The news rocked New York’s political world. After seven years as Suffolk County executive, Steve Levy, 51, dropped a bombshell.
“After much discussion with my family and due to my desire to tackle other challenges I am announcing that I will not be seeking another term.”
It’s not unusual for incumbents to decide not to run for a third term. But what Levy said next in his public statement on March 24 was startling:
“Questions have been raised concerning fundraising through my political campaign. Since this occurred under my watch, I accept responsibility. In order to resolve these questions, I will be turning over my campaign funds to the Suffolk County district attorney.”
And just like that Levy’s $4.1 million war chest was emptied. But his decision hasn’t put the matter to rest.
Minutes after Levy’s shocking announcement Suffolk County District Attorney Thomas Spota issued a statement that was just as explosive for what it didn’t say as for what it did:
“Today, our County Executive Steve Levy announced that he would not seek re-election and that he was turning his campaign funds over to the District Attorney’s Office. This action was taken by him to resolve a 16-month investigation conducted by the Government Corruption Bureau which began in the summer of 2009. I am satisfied that the actions taken by Mr. Levy resolve the investigation in the best interests of the citizens of Suffolk County. Our investigation included the full cooperation of the County Executive. He met with prosecutors and investigators on multiple occasions to answer questions and provide information relevant to our inquiry. There is no question that while the investigation revealed serious issues with regard to fundraising and the manner in which it was conducted, including the use of public resources, I am confident that Mr. Levy did not personally profit. The forfeiture of his $4 million campaign fund demonstrates his acceptance of responsibility for these failings.”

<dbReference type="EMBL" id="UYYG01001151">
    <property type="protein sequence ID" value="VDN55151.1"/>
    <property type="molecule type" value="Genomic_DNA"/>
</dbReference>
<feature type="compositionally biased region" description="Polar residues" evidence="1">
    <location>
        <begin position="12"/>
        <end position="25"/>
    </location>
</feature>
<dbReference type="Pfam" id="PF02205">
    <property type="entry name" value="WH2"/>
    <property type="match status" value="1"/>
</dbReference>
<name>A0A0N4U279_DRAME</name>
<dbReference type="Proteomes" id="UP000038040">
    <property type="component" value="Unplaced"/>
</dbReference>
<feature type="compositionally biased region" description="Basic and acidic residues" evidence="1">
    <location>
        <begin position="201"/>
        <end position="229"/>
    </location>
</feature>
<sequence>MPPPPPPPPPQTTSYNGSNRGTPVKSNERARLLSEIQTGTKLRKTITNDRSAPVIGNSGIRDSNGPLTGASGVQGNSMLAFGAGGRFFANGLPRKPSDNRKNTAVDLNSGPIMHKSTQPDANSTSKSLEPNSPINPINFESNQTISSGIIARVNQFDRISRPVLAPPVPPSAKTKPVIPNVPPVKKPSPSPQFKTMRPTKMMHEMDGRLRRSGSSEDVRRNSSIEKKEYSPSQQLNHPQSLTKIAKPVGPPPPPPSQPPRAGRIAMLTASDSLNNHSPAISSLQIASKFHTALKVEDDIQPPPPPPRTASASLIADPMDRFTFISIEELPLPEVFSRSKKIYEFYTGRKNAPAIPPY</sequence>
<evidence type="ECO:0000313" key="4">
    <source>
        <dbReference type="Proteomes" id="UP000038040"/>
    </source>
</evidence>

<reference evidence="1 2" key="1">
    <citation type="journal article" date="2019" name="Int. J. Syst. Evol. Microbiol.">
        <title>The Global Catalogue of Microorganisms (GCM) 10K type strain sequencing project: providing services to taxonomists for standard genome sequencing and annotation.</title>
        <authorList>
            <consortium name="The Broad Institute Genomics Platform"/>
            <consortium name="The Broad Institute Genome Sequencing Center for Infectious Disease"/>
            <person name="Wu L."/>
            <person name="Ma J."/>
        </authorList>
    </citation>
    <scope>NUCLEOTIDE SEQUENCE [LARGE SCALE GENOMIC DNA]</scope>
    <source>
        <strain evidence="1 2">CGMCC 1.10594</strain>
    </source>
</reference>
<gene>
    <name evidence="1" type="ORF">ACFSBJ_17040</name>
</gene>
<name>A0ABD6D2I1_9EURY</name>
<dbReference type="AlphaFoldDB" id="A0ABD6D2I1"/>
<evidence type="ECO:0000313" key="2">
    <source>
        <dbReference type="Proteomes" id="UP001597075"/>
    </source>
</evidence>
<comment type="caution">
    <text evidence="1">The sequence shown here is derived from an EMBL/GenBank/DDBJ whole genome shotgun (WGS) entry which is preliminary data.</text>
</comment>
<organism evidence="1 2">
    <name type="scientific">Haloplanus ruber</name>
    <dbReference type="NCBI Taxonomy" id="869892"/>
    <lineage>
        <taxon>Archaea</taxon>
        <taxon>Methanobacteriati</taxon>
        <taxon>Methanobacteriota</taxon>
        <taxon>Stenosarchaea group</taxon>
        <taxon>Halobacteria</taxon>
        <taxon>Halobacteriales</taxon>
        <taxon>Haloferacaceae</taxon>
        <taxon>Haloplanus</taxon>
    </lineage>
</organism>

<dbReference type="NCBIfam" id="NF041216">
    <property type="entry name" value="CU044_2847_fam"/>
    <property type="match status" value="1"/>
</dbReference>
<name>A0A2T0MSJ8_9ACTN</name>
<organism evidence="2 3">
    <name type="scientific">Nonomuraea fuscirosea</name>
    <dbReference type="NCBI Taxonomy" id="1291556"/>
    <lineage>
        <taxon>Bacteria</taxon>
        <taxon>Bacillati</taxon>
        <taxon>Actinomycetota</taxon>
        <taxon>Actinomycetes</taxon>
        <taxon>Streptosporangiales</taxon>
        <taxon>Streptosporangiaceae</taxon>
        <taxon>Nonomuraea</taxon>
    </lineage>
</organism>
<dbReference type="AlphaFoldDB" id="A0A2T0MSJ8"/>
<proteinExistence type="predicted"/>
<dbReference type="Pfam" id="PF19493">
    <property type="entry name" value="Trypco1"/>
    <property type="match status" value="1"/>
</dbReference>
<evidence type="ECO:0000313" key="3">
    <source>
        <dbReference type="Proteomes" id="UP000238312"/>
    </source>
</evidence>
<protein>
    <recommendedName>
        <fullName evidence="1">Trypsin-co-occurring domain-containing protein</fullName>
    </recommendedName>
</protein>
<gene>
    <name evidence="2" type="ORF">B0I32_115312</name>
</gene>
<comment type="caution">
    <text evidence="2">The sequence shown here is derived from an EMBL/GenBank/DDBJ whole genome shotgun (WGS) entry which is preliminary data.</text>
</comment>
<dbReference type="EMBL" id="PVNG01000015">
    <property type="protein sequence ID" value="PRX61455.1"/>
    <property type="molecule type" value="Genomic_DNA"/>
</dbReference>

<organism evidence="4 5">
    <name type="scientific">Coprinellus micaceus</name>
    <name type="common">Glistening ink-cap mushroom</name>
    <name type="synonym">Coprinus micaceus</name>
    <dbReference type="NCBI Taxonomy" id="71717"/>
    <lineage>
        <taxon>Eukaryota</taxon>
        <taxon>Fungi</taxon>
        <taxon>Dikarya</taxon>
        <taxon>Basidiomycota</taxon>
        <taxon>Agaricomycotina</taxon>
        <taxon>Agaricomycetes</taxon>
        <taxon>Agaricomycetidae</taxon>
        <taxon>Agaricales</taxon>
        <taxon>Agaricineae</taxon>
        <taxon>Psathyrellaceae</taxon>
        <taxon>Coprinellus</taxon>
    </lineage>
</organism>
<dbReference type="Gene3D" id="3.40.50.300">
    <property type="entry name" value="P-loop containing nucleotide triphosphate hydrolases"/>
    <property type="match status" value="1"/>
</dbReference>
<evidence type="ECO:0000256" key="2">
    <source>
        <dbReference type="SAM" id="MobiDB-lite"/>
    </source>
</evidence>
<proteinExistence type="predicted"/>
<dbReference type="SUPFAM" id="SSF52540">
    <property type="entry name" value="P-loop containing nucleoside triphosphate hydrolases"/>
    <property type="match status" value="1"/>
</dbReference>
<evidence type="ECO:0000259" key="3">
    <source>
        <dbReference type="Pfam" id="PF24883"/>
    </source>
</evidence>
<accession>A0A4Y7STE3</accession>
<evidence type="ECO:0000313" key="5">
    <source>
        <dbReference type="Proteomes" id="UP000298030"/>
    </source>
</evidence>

Flip the calendar back to January—at the Long Island Association’s annual breakfast featuring the two county executives—and realize how much has changed. Back then, Levy was his typically feisty self, while Nassau’s Ed Mangano was defensive and whiny (he was facing the imminent take-over by the Nassau County Interim Finance Authority, or NIFA). Nobody at the Crest Hollow Country Club in Woodbury that cold winter’s morning would have dreamed that of the two county leaders at the podium Levy would end up the lame duck. As one Republican elected official tells the Press today, “He’s been emasculated.”